Stories by Richard Haass

Expert Voices

At Helsinki summit, Trump defers to Putin at expense of U.S. security

Trump and Putin shake hands while standing at podiums for press conference

At his Helsinki summit with President Trump, Vladimir Putin argued for letting bygones be bygones and opening a new era in U.S.–Russia relations, something Trump was happy to embrace. Trump went on to indulge in some unfortunate moral equivalence by stating that both countries bore the blame for the poor state of their relationship.

Why it matters: As was the case in Singapore, Trump exaggerated what had been accomplished at the summit. Indeed, little appeared settled in the way of policy other than perhaps a revival of arms control talks.

Expert Voices

Trump's trip to Europe comes amid fraying ties with U.S.

President Trump walks to Air Force one before departing from Joint Andrews Airforce base, Maryland on June 23, 2018.
President Trump boards Air Force One on June 23, 2018. Photo: Andrew Cabllero-Reynolds/AFP via Getty Images

President Trump will depart next week to attend the NATO summit in Brussels, meet with the Queen Elizabeth and Prime Minister May in the U.K., and sit down with Vladimir Putin in Helsinki.

The big picture: He will arrive to face a Europe on edge, as the two foundations on which the NATO alliance has rested for 70 years — European integration, under threat from economic and political strife, and the transatlantic alliance, whose greatest source of turbulence remains the U.S. — are in deep trouble. The possibility of a fractured, more nationalist and less democratic Europe is much greater than anyone imagined as recently as two years ago.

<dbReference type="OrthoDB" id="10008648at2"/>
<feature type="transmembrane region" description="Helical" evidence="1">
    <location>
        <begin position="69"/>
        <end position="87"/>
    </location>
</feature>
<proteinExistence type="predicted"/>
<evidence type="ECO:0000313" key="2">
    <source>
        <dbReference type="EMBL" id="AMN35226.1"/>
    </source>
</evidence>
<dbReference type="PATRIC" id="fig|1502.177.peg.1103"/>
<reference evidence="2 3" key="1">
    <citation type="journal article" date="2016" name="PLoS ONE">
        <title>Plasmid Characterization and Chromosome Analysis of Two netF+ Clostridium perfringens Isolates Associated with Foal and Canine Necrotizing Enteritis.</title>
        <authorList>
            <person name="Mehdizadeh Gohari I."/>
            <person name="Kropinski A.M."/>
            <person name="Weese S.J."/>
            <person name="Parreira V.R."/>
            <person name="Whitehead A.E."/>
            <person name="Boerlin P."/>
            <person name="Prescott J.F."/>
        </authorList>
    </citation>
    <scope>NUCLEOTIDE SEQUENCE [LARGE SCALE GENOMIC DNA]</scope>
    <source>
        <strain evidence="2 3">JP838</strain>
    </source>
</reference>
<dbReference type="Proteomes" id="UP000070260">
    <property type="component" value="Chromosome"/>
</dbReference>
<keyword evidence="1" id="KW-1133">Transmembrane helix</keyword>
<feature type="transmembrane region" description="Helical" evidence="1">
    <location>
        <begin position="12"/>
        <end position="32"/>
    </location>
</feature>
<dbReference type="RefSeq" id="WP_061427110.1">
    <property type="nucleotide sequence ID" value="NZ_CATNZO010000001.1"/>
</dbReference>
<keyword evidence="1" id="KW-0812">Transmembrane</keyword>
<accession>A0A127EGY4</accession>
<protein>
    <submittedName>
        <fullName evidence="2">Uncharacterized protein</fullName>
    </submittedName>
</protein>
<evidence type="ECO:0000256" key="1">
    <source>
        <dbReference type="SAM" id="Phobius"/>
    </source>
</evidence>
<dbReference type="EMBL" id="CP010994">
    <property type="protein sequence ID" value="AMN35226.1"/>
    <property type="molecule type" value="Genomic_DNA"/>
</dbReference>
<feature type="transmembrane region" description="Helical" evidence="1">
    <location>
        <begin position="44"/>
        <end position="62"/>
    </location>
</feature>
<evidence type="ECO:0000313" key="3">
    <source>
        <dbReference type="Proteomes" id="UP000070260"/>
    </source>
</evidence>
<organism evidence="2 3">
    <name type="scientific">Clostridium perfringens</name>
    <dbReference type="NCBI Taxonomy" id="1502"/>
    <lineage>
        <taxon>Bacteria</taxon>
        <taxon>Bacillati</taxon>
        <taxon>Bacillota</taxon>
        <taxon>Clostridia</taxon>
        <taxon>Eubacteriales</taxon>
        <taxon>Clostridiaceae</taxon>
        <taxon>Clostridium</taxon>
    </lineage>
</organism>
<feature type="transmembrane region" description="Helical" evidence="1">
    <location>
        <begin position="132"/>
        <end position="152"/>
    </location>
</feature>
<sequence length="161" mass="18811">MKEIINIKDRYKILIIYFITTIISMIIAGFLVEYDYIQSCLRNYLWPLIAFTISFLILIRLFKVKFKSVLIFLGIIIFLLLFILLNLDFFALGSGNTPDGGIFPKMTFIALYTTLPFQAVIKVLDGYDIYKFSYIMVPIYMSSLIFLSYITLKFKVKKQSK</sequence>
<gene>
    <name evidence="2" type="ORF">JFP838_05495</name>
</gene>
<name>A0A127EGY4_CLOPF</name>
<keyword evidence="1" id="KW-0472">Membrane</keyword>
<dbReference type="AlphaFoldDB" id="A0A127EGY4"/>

Expert Voices

Trump-Kim summit a step away from war, but light on detail

Kim Jong-un and Donald Trump shake hands
Kim Jong-un and President Trump, after the Singapore summit's signing ceremony on June 12, 2018. Photo: Anthony Wallace/AFP/Getty Images

The Singapore summit was textbook Trump, namely, his equation of the personal and chemistry with policy and accomplishment. The problem is less (as so many are saying) the legitimacy the president accorded the North Korean leader, so much as the one-sided outcome that yielded little in the way of substance.

Between the lines: The released statement is almost entirely aspirational. There are no definitions of denuclearization, no specifics as to the requirements of verification, and no timelines. History would suggest that implementation is everything when it comes to North Korea, yet there is nothing firm about what is to be done or when or how.